Table views are the main list views used throughout iOS 11. This tutorial shows the basics of creating a table view in Xcode 9.
- [Instructor] Table Views are all over the built-in applications in iOS. Consider the Settings application. We have the title up here and then we have lists of items. You can scroll through the list, they have icons, and then arrows for indicators that when you click on that, you're going to be taken to a different screen. You also have a navigation bar at the top of the screen that you can use to go back. We're going to add this functionality to our application. So let's go back into Xcode and create a Table View.
The file that I'm working in is Main.storyboard so select that file and we're going to develop our user interface. To get a table view, we're going to grab it from the object library which is at the bottom right corner of the screen. You want to make sure that you're showing the utility area which is that right area. So, in the object library, which is the circle with the square on it, we're going to search for a table view. So click in that filter field right there and start to type out the word table. Now there are three different options that we have here, Table View controller, table view, and Table View cell.
Now Table View cell should be kind of obvious, it's a single cell inside of that Table View list, but what's the difference between a Table View and a Table View controller? Well, in iOS development, you're going to see this yellow circle with something inside of it kind of a lot. If we expand our View Controller Scene in the document outline, you can see that yellow circle on the white square there. That is basically saying that that creates a new screen in your application. So if you drag this out, we're going to create a new screen.
We don't want to create a second screen for our app yet. We want to create a Table View in the main screen. So to do that, just click and drag out a Table View, and I'm going to drag it to the top left corner, see how it's locking on there, so it's snapping to those guides, and then just click and drag the bottom right corner, you want to make sure that you have that icon for your cursor that shows the diagonal grab icon. And then just grab it to the bottom right corner. So just like that. You should see these blue outlines all the way around.
So we've put our Table View on the screen but there is something else to consider. If we look at the Table View with different devices, it's actually going to change sizes, or rather, it's not going to change sizes when the device size changes. For example, let's say I wanted to preview this as a different device. So inside of Interface Builder, that's the name of this mini-app that's inside of Xcode where we build interfaces, we're viewing as an iPhone 8, so if you look at the bottom you can see that right there, view as iPhone 8.
So what we're seeing here is previewing what our app will look like when we view it as an iPhone 8. What if we want to view it as a different device? You can click that option right there. That's going to open up this little menu at the bottom and you can click through these different devices to see what your app is going to preview like on those. So let's say I want to look at it on iPhone 4S. I'll click that screen and you can see, based on the bounding box of the Table View, that it's bigger than the size of the screen. So this black line here is the screen size and this blue outline is the Table View, so it's much bigger than the screen.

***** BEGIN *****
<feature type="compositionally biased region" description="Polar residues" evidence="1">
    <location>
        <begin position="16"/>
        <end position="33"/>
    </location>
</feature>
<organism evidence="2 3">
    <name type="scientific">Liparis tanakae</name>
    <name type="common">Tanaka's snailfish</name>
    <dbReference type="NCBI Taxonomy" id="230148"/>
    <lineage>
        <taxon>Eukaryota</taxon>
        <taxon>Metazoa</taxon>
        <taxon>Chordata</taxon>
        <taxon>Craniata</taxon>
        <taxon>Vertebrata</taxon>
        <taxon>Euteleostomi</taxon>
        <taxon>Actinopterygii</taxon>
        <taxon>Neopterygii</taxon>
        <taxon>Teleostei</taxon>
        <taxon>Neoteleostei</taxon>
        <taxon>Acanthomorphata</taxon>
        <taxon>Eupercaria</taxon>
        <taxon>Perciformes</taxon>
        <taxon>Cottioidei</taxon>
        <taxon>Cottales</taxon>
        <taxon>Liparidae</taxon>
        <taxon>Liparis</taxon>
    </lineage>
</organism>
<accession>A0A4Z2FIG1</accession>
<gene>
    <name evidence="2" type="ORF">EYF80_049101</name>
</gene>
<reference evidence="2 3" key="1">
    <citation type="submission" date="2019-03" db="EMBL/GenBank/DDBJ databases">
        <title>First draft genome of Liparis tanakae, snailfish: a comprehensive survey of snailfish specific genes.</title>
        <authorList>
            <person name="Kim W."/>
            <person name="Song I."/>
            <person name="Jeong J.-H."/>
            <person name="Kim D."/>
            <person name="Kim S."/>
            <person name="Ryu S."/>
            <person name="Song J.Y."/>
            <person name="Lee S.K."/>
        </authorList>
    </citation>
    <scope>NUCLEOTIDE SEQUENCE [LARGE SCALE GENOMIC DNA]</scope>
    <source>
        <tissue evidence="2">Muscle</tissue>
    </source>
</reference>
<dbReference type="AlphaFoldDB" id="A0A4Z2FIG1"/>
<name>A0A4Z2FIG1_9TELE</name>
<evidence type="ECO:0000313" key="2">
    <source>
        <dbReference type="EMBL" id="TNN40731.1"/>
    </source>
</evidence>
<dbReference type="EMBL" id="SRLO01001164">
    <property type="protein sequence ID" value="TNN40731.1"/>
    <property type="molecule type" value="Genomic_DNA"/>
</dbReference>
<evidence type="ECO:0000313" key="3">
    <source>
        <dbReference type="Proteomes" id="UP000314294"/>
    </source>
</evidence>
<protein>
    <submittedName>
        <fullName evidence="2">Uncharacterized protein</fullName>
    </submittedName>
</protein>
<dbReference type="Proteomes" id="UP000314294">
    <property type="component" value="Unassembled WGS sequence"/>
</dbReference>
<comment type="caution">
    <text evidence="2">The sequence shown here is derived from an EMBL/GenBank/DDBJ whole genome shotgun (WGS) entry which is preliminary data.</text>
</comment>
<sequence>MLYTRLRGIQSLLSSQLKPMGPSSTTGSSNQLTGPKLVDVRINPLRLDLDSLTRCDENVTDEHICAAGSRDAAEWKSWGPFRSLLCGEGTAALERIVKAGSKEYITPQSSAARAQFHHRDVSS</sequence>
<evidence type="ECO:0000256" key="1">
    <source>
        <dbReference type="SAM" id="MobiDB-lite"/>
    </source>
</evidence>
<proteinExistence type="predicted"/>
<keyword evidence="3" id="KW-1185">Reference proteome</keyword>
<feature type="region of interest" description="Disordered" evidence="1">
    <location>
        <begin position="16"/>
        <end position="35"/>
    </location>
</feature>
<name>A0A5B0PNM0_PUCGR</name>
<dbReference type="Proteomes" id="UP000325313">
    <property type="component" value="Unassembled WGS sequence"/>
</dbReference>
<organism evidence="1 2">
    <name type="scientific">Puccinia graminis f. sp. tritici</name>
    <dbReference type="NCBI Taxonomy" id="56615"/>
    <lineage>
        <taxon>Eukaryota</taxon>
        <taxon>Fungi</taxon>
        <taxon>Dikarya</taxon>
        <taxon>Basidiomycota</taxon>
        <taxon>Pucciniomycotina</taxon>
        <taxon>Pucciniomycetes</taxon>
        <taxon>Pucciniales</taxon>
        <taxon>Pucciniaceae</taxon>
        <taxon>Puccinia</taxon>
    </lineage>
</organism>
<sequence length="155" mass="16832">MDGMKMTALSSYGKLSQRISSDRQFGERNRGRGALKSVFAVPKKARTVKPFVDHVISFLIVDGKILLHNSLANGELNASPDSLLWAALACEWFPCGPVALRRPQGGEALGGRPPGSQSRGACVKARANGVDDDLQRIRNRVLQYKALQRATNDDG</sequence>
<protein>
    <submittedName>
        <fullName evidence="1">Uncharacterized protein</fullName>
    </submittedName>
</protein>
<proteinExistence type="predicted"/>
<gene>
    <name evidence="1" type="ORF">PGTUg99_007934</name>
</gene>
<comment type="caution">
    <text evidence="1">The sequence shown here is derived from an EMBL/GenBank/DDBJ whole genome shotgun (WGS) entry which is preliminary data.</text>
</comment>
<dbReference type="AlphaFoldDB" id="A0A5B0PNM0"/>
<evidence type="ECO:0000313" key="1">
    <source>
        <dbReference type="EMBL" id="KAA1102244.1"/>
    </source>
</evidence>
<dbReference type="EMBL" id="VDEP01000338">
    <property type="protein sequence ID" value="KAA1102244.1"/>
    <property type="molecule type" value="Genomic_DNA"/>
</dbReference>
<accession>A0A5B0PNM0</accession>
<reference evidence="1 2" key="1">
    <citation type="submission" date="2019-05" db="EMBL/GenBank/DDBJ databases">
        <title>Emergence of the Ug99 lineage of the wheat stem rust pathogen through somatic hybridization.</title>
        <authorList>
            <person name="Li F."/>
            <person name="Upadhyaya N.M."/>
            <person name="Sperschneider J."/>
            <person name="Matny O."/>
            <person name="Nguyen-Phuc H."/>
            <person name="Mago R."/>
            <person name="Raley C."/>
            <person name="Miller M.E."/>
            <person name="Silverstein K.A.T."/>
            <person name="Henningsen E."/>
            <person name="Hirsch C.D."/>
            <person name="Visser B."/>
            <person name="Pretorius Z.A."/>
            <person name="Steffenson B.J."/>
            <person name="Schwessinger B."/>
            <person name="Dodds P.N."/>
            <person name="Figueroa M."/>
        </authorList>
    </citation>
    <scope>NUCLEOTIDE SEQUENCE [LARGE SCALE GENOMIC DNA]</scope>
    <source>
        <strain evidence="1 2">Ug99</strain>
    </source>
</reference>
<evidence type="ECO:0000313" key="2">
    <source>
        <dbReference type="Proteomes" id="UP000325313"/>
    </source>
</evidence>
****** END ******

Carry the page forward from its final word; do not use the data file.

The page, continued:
In other words, it's not adapting to the screen size. It can preview at other device sizes as well if you want. We'll go back it iPhone 8, now what we want to do is pin this Table View to the sides of the screen. So that way it expands and contracts based on the size of the device. Now the way that this works in iOS doesn't scale the content awkwardly. It's all handled by the system and it looks great. So to do that, I'm going to select the Table View, so make sure you see those black squares all the way around it.
If you don't have it selected just click away and click it anywhere in this blank space right here and select the Table View again, and then press shift, option, command and the equals sign. When you do that, if you have the document outline open, you're going to see that Constraints pop up right there. So Xcode has automatically added some constraints to our view. And if you don't see the document outline, by the way, you could show or hide it with this button right here. Now let's take a look at what our app looks like on different devices.
If you look at the bottom of the screen again, click on the different devices. So we'll go to iPhone SE, 4S, 8 Plus, and it fits within the screen size for every device. I'll go back to iPhone 8. So that's exactly what we want. Now let's run the application just to make sure it looks good inside of the simulator. I have an iPhone 8 simulator running already so I'm going to click where it says iPhone 8 Plus which is the default simulator and choose iPhone 8 and then I'm going to run the application with the button up here.
When the app first launches, you should see a blank, white screen, and then you should see some lines appearing on the screen. Now the lines may be hard to see so I'm going to scale up the simulator a little bit by clicking and dragging the corner and you should be able to see it now. So we don't have any data inside of our table but we do indeed have a Table View on the screen and it appears to be working and if you click and drag on it, it is scroll-able somewhat. So throughout the rest of this chapter, we're going to look at putting data inside of the Table View and organizing that data.
- Creating an Xcode project
- Configuring Xcode preferences
- Creating a table view controller
- Setting a data source for the table view
- Deleting, editing, and saving app data
- Working with multiple view controllers